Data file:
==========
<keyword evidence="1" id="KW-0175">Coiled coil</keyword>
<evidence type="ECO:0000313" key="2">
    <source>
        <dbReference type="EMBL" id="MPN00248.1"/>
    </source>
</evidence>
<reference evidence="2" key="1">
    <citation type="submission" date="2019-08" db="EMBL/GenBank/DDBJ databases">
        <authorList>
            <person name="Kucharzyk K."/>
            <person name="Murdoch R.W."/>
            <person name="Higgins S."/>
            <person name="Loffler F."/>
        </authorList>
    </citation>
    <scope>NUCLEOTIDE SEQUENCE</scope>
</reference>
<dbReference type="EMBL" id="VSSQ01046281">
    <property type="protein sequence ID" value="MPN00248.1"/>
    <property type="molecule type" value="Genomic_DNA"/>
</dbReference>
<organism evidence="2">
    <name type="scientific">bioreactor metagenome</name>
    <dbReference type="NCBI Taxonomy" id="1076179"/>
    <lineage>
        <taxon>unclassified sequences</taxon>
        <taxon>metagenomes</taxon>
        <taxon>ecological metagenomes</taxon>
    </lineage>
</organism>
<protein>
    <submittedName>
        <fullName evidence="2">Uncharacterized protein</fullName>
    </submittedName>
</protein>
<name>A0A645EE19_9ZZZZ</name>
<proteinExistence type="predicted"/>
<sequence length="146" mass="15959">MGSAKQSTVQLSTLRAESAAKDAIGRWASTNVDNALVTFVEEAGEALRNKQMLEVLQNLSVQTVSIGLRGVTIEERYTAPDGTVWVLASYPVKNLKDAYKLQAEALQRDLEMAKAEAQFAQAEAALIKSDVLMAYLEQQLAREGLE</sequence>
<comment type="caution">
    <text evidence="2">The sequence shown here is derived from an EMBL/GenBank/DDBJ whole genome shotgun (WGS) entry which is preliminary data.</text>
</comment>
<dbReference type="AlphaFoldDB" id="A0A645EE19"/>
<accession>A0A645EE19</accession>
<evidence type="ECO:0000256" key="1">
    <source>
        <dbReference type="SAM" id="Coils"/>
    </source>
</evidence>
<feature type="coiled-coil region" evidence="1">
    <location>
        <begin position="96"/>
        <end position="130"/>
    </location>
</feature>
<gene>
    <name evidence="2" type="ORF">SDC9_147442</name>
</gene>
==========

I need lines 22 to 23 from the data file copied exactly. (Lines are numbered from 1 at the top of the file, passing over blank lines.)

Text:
<organism evidence="2">
    <name type="scientific">bioreactor metagenome</name>